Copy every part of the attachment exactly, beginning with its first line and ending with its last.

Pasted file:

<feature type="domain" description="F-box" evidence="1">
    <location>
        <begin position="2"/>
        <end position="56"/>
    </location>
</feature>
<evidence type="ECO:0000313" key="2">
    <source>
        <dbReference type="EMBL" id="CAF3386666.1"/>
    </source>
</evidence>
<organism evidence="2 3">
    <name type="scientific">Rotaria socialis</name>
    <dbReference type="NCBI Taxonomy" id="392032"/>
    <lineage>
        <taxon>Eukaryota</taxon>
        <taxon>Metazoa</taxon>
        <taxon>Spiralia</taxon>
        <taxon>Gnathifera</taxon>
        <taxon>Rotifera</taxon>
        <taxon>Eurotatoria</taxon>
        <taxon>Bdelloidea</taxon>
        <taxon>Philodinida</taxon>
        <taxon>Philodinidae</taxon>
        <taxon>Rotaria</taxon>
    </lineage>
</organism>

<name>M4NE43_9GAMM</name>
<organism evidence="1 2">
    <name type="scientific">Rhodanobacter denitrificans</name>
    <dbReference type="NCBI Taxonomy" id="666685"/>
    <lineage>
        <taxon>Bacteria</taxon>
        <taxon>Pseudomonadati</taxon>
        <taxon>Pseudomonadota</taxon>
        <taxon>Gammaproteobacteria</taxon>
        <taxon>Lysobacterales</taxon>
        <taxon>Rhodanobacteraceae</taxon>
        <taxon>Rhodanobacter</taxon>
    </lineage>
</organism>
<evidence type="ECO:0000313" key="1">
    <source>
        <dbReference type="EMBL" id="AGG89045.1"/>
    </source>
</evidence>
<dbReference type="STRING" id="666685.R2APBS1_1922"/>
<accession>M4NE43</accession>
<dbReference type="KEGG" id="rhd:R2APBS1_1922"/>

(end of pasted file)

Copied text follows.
<feature type="domain" description="F-box" evidence="1">
    <location>
        <begin position="2"/>
        <end position="56"/>
    </location>
</feature>
<evidence type="ECO:0000313" key="2">
    <source>
        <dbReference type="EMBL" id="CAF3386666.1"/>
    </source>
</evidence>
<organism evidence="2 3">
    <name type="scientific">Rotaria socialis</name>
    <dbReference type="NCBI Taxonomy" id="392032"/>
    <lineage>
        <taxon>Eukaryota</taxon>
        <taxon>Metazoa</taxon>
        <taxon>Spiralia</taxon>
        <taxon>Gnathifera</taxon>
        <taxon>Rotifera</taxon>
        <taxon>Eurotatoria</taxon>
        <taxon>Bdelloidea</taxon>
        <taxon>Philodinida</taxon>
        <taxon>Philodinidae</taxon>
        <taxon>Rotaria</taxon>
    </lineage>
</organism>

<name>M4NE43_9GAMM</name>
<organism evidence="1 2">
    <name type="scientific">Rhodanobacter denitrificans</name>
    <dbReference type="NCBI Taxonomy" id="666685"/>
    <lineage>
        <taxon>Bacteria</taxon>
        <taxon>Pseudomonadati</taxon>
        <taxon>Pseudomonadota</taxon>
        <taxon>Gammaproteobacteria</taxon>
        <taxon>Lysobacterales</taxon>
        <taxon>Rhodanobacteraceae</taxon>
        <taxon>Rhodanobacter</taxon>
    </lineage>
</organism>
<evidence type="ECO:0000313" key="1">
    <source>
        <dbReference type="EMBL" id="AGG89045.1"/>
    </source>
</evidence>
<dbReference type="STRING" id="666685.R2APBS1_1922"/>
<accession>M4NE43</accession>
<dbReference type="KEGG" id="rhd:R2APBS1_1922"/>